In the United Kingdom, the Law Commission is now conducting a review of the existing criminal law with respect to taking, making and sharing intimate images without consent. This specifically includes potential revisions to the revenge pornography provisions under section 33 of the Criminal Justice and Courts Act 2015, voyeurism offences under section 67 of the Sexual Offences Act 2003, the Voyeurism (Offences) Act 2019, exposure under section 66 of the Sexual Offences Act 2003, as well as the common law offence of outraging public decency.
Media disinformation and electoral laws
The second broad category of potential legislation concerns media disinformation and electoral law. This is of particular importance in the United States, given that Americans are about to enter peak campaigning for their 2020 Presidential election cycle.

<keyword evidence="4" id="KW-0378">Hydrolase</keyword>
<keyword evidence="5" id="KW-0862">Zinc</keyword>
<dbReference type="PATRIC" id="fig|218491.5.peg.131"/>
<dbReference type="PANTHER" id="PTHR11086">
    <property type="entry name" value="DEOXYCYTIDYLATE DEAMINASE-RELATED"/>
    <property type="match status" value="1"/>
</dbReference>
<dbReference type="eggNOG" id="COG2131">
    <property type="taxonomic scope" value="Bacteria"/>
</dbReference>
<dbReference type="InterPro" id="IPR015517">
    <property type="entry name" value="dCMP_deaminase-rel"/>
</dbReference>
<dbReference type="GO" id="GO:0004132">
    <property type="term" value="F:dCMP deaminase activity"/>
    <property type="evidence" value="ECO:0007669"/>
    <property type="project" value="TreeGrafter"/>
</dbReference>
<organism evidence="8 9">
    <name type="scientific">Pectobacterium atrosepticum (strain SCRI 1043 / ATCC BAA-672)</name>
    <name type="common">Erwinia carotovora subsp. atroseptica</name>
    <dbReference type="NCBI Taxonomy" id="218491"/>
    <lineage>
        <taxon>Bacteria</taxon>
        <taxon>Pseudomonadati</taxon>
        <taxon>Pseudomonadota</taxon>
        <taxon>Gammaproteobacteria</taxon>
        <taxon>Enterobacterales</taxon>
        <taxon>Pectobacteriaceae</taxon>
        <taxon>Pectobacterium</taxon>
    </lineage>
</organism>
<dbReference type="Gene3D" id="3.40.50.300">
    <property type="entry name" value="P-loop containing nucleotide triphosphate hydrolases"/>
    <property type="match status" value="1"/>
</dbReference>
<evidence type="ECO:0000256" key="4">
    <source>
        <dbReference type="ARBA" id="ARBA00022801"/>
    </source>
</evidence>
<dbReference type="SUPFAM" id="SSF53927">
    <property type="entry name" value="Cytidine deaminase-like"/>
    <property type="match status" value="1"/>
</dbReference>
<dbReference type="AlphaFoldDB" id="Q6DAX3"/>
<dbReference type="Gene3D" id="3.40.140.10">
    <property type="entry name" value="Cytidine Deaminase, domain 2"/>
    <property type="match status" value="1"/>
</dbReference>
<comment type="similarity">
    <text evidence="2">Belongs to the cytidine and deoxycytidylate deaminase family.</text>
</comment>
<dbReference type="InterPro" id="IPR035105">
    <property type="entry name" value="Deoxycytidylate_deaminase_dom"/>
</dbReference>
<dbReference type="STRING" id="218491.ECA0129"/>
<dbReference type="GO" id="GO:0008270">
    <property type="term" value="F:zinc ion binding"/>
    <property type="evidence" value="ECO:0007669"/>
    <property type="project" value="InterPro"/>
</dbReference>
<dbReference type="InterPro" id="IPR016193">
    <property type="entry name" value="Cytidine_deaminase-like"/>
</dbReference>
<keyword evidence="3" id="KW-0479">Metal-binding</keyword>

In September 2019 Texas became the first state to pass a law regarding political deepfakes. SB751 amended existing electoral law to establish a misdemeanour for creating deepfake videos “with intent to injure a candidate or influence the result of an election” if published and distributed within 30 days of an election. California quickly followed suit in October with the passage of AB-730 which criminalises the distribution of audio or video that gives a false, damaging impression of a politician’s words or actions within 60 days of an election.
The US Congress has also proposed a federal law which is currently before various subcommittees for review. The aptly-titled Defending Each and Every Person from False Appearances by Keeping Exploitation Subject to Accountability (“DEEPFAKES Accountability”) Act of 2019 seeks to combat the spread of disinformation through restrictions on deepfake video alteration technology. As currently drafted it would establish (amongst other things) a right on the part of victims of synthetic media to sue the creators and/or otherwise “vindicate their reputations” in court.